CINCINNATI, OH (FOX19) - An ongoing legal battle between the city of Cincinnati and Duke Energy has taken a turn.
Duke wants the city to pay for about $15 million for the relocation of utilities during streetcar work.
FOX19 obtained a memo that was the center of some controversy a few months ago. It was sent by Jonathan Brodhag in the city's law department to former city manager Milton Dohoney in March 2011.
The memo was previously confidential.
In the first paragraph, the city's attorney says, "Although the city is typically insulated from reimbursing relocation costs when it makes improvements to its public ways, the unique nature of the streetcar project as a governmentally owned transit system precludes the city's ability to avoid a responsibility for such costs."
Citing an Ohio Supreme Court suit from 1930 between the city and Cincinnati Bell for relocating utilities during another project, the city, at that time, was held responsible for reimbursement.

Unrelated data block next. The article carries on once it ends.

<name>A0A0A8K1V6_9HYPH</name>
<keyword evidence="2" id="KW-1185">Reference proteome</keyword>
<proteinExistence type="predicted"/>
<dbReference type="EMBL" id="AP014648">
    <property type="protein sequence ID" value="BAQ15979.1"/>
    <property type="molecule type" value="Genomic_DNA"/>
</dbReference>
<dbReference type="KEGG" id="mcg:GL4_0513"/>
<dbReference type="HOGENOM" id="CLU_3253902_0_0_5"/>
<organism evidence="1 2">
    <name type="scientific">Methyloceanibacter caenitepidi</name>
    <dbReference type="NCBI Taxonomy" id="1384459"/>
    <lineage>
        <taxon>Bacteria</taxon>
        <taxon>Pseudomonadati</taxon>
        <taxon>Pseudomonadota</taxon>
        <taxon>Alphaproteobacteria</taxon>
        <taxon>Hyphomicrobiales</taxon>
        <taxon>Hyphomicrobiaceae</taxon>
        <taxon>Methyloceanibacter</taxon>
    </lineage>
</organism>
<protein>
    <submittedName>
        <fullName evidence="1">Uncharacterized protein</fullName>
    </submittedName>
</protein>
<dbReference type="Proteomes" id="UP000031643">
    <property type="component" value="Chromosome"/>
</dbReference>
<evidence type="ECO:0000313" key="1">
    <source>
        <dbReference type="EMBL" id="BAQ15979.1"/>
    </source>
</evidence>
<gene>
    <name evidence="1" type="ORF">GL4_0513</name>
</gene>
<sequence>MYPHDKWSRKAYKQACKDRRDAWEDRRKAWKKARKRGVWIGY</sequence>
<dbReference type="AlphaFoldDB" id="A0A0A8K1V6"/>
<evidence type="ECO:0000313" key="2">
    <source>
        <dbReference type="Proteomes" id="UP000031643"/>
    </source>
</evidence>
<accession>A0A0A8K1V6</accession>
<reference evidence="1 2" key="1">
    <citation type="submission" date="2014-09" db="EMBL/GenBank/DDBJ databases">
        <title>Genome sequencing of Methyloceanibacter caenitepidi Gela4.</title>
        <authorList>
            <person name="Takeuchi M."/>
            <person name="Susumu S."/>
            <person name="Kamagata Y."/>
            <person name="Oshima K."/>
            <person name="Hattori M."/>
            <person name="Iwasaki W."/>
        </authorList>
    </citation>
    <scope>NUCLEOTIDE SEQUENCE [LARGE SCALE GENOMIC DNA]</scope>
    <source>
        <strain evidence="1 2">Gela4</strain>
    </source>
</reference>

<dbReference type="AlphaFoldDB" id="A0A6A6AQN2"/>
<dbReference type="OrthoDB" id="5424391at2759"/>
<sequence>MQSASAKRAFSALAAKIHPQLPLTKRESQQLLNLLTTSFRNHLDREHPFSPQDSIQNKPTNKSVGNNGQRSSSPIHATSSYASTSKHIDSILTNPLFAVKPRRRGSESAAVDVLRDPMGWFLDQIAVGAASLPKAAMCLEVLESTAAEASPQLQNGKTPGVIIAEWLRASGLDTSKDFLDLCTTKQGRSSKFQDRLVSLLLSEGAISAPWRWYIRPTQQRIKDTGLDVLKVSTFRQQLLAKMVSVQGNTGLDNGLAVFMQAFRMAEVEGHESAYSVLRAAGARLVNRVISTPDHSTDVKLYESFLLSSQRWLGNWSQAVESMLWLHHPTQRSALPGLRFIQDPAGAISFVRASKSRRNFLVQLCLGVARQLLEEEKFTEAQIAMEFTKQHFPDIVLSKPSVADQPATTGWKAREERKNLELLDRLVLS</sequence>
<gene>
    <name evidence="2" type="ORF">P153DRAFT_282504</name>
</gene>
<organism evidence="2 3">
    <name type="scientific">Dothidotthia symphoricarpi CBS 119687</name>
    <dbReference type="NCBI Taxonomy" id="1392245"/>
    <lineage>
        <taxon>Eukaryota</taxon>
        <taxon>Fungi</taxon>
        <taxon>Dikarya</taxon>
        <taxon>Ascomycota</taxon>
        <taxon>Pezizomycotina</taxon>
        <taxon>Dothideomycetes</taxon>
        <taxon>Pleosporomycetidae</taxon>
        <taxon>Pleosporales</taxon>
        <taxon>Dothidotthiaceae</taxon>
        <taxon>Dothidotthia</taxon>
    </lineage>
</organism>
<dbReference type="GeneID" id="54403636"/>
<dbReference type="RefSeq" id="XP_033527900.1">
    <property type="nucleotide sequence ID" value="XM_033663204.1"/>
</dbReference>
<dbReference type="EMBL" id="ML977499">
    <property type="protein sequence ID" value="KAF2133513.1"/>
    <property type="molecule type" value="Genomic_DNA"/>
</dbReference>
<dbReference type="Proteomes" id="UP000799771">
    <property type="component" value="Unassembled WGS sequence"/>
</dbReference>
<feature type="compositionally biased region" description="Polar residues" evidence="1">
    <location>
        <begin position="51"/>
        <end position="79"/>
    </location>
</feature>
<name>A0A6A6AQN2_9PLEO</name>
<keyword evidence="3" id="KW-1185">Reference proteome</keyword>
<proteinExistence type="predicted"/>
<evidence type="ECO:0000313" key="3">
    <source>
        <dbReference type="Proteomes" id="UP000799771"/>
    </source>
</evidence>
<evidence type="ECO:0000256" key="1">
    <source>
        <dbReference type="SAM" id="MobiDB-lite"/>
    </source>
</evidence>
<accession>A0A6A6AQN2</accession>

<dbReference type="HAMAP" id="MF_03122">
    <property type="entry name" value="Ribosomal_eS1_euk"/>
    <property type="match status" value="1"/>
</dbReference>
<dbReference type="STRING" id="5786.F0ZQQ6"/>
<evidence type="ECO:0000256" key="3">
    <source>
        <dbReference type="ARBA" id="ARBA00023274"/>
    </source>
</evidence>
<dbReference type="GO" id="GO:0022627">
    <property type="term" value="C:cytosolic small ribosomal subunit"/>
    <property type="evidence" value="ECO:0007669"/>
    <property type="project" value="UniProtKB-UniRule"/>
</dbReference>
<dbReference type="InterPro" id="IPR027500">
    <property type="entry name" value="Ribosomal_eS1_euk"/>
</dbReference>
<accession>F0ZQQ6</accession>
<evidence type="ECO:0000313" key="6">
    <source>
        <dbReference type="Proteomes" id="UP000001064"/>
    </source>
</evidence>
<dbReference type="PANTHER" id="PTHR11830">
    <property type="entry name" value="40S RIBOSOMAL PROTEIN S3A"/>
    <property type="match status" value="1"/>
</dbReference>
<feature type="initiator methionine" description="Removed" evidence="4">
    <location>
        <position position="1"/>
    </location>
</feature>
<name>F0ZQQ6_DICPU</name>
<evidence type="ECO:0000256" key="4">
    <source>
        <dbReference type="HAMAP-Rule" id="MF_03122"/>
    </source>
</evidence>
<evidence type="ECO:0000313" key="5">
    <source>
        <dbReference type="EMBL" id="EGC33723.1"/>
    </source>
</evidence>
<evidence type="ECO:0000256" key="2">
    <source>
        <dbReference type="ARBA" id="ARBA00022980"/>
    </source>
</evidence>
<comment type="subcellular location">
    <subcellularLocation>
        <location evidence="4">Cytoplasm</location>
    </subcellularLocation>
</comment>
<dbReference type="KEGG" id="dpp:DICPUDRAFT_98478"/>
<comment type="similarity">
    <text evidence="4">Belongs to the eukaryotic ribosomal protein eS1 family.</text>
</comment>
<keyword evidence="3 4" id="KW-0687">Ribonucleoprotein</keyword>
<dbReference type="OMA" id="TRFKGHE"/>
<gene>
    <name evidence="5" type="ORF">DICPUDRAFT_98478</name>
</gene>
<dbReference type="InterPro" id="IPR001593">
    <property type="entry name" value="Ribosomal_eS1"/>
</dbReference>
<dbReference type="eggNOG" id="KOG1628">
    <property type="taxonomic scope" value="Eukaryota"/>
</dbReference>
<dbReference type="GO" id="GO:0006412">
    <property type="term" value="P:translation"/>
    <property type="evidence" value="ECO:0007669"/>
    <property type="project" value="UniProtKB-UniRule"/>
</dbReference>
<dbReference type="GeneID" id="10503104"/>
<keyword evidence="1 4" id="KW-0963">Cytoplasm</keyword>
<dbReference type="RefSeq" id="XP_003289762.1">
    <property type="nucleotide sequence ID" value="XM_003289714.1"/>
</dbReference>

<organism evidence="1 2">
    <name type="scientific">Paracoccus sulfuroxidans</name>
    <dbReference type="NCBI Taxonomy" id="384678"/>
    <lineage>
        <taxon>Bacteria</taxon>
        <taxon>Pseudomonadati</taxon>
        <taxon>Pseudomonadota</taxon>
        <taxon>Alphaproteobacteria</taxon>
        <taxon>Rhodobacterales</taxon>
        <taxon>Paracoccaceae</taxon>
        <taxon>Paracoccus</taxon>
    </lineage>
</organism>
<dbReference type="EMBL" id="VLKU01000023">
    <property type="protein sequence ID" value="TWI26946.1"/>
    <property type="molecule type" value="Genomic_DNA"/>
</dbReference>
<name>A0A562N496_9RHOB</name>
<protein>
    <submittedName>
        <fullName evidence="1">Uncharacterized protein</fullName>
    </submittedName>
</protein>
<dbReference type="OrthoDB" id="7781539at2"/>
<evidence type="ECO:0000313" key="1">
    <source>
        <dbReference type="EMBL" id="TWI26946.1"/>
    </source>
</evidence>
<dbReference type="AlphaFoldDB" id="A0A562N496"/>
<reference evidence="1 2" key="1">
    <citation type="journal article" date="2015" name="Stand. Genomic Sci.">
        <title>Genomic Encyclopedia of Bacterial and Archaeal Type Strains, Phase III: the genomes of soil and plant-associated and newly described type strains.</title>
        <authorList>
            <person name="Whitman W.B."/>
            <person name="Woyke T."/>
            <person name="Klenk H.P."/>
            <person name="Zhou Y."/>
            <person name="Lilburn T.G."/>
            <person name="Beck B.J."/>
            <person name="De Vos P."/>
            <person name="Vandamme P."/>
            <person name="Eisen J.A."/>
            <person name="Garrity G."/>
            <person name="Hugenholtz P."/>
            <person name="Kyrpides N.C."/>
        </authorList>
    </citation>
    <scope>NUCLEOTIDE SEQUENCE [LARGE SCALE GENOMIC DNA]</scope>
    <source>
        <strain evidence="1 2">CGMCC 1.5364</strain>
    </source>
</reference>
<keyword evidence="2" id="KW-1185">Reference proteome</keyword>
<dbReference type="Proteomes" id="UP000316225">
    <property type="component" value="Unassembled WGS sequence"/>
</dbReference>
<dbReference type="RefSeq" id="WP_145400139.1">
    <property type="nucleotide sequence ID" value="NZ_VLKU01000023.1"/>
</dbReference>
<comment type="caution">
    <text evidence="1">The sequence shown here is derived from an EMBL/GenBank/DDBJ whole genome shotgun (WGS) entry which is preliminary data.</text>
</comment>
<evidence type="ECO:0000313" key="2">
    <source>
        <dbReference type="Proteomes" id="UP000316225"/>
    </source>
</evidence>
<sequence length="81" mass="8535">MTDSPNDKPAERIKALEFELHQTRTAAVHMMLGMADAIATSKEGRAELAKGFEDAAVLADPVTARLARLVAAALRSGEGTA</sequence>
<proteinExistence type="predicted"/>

If that holds true, the city's streetcar project could inflate from $133 million to $148 million.
"The prior administration told the public that we were going to win this lawsuit, and they clearly knew, based on this legal memo, which as Supreme Court and case law behind it, that the city's not likely to win. That means that the streetcar project's another $15 million in the red," said Mayor John Cranley of the memo.
On the city's streetcar website, they say they have $15 million in escrow pending the outcome of the Duke lawsuit.
Cranley says he always thought by putting that money in escrow was an admission the city administration would lost the suit.
FOX19 reached out to city spokesperson, Meg Olberding, who said Milton Dohoney wouldn't be commenting.
FOX19 also spoke with streetcar project manager, John Deatrick who said he couldn't comment on pending litigation. But, he did say he hadn't seen the memo.
Deatrick added that, pending Wednesday's vote on suspending the streetcar project, he has directed workers to get ready for the stoppage by securing work sites, and not digging new holes for tracks.